US ARMY MEDICAL COMMAND
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Shoulder Sleeve Insignia


Description/Blazon

On a maroon oval 2 1/4 inches (5.72 cm) in width and 3 inches (7.62 cm) in height overall, a sword with hilt at the top and hand guard in the form of a pair of stylized wings, and below two serpents with heads facing center and bodies entwined about the blade all in white and all within an 1/8 inch (.32 cm) white border.


Symbolism

Maroon and white are the colors used for the Army Medical Department. The wings and serpents allude to the caduceus symbol representing all medical services and the sword in place of the staff relates to the United States Army. The sword with point to base is symbolic of sacrifice and mercy and alludes to the noncombatant role of the medical services.


Background

The shoulder sleeve insignia was originally approved for the US Army Health Services Command on 31 January 1973. It was amended to revise the description and symbolism on 12 May 1975. The insignia was redesignated for US Army Medical Command effective 2 October 1994, with the description revised. (TIOH Drawing Number A-1-556)





Distinctive Unit Insignia


Description/Blazon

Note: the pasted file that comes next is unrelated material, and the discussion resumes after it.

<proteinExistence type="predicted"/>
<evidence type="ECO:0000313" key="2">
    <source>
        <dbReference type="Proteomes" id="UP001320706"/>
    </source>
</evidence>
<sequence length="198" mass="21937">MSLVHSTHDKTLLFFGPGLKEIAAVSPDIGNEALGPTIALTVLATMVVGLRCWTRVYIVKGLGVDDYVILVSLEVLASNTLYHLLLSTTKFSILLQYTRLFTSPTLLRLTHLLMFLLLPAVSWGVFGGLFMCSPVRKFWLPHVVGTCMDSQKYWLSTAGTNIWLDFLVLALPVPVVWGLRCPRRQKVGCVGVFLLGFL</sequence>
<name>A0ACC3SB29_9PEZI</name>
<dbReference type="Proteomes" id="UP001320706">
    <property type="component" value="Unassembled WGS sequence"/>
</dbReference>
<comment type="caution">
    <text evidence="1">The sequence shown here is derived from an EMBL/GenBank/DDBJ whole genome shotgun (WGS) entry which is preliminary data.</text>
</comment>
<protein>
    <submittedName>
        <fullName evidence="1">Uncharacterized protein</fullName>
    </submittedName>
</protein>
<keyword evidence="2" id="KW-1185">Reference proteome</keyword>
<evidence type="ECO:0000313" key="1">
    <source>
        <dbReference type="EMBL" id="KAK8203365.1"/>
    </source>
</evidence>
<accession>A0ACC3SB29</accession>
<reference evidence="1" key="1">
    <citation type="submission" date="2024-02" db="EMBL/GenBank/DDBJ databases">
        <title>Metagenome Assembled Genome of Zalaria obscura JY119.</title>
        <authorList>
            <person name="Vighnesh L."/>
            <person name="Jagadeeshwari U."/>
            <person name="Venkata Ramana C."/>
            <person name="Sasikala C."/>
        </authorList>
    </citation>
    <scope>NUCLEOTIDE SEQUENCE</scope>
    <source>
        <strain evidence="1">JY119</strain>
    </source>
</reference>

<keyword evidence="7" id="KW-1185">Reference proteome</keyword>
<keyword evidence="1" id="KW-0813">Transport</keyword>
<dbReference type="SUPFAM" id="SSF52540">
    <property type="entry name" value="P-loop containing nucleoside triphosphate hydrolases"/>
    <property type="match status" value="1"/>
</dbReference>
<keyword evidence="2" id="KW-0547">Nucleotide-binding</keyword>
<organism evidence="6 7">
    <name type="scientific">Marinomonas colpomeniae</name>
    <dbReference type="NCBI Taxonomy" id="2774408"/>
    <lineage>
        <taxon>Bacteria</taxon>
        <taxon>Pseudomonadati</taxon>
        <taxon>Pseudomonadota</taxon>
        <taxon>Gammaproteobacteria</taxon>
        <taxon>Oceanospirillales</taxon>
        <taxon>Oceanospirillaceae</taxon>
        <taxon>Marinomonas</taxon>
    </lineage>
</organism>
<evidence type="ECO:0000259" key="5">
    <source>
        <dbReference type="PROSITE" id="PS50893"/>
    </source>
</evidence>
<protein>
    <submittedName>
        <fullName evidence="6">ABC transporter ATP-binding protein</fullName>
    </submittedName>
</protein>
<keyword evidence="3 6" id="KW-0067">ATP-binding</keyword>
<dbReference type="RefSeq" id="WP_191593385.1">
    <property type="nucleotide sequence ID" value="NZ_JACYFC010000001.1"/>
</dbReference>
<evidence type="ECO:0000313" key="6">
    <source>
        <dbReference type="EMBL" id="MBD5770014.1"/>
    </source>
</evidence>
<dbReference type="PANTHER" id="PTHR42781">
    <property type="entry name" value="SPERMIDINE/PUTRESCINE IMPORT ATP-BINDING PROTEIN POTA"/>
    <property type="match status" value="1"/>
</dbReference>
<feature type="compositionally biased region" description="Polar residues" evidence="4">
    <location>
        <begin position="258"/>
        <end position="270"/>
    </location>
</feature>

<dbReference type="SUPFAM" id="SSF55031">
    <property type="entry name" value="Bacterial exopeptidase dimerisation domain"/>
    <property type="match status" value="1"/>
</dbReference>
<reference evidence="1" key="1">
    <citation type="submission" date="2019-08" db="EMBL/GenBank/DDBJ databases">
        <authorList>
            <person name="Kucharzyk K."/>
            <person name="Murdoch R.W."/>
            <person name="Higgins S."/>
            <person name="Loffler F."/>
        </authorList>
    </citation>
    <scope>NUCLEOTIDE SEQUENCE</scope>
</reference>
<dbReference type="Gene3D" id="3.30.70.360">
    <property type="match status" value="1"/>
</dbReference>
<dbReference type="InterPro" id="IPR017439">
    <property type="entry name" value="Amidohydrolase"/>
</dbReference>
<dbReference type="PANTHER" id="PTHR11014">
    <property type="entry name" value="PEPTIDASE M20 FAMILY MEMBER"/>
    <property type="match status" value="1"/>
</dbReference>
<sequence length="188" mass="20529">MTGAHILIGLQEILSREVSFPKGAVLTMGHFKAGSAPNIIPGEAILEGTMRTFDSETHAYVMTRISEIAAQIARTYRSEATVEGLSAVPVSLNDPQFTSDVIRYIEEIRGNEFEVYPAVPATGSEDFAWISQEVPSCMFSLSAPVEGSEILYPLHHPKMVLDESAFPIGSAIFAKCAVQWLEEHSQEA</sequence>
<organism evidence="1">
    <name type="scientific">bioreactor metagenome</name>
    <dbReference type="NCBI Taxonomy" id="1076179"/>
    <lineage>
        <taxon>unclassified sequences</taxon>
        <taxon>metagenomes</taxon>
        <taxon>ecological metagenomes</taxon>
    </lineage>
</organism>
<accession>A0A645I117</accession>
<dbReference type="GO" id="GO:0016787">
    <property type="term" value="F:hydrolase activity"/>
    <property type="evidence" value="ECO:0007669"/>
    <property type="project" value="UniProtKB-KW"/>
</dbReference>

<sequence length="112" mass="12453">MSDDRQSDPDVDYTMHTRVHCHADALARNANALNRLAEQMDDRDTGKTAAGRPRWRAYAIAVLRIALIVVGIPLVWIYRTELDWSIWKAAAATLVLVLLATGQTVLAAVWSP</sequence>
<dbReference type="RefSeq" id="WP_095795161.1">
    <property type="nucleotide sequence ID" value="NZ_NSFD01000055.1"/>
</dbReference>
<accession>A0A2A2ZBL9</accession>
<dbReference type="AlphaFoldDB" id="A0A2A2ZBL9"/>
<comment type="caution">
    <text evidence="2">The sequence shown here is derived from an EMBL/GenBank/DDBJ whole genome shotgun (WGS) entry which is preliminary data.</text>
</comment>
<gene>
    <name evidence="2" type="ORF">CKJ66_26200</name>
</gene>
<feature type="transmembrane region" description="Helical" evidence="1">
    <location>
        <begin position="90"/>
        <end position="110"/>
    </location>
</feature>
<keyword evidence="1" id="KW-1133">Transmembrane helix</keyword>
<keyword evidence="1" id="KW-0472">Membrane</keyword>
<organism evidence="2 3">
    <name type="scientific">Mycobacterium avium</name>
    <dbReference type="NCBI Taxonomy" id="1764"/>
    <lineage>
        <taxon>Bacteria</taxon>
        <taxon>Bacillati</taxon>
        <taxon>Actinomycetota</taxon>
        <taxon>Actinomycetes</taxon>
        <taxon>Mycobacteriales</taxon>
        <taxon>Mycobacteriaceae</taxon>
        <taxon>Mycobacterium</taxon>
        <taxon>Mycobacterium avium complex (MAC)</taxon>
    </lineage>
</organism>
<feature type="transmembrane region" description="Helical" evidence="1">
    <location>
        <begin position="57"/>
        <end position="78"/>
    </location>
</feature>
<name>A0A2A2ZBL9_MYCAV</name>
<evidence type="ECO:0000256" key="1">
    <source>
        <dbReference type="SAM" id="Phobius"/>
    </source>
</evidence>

A gold color metal and enamel device 1 1/4 inches (3.18 cm) in height overall consisting of a green pear-shaped scroll bearing in gold letters on the lower half the words "RESPONSIVE AND DEDICATED" and containing a maroon Greek cross surmounted by a gold lamp enflamed red and issuant out of each of the four angles a white pointed ray enclosed at either side by a gold serpent with heads at top facing inward and tails entwined behind the center of the cross and curving down at either side.


Symbolism

Maroon and white are the colors used for the Army Medical Department. Green was the color first used in the medieval age for academic gowns for medicine and is currently the academic color for medicine. In 1847, green was prescribed as the first Army Medical Department color. The cross is a traditional symbol for medical aid and assistance, and the lamp represents dedication and service. The white rays together with the arms of the cross relate to the points of the compass alluding to the broad scope of the Medical Command. The serpents, suggested by the branch insignia of the Army Medical Department, are symbolic of wisdom, prudence, renewal, and convalescence.


Background

The distinctive unit insignia was originally approved for the US Army Health Services Command on 26 January 1973. It was redesignated for the US Army Medical Command effective 2 October 1994, with the description and symbolism revised.






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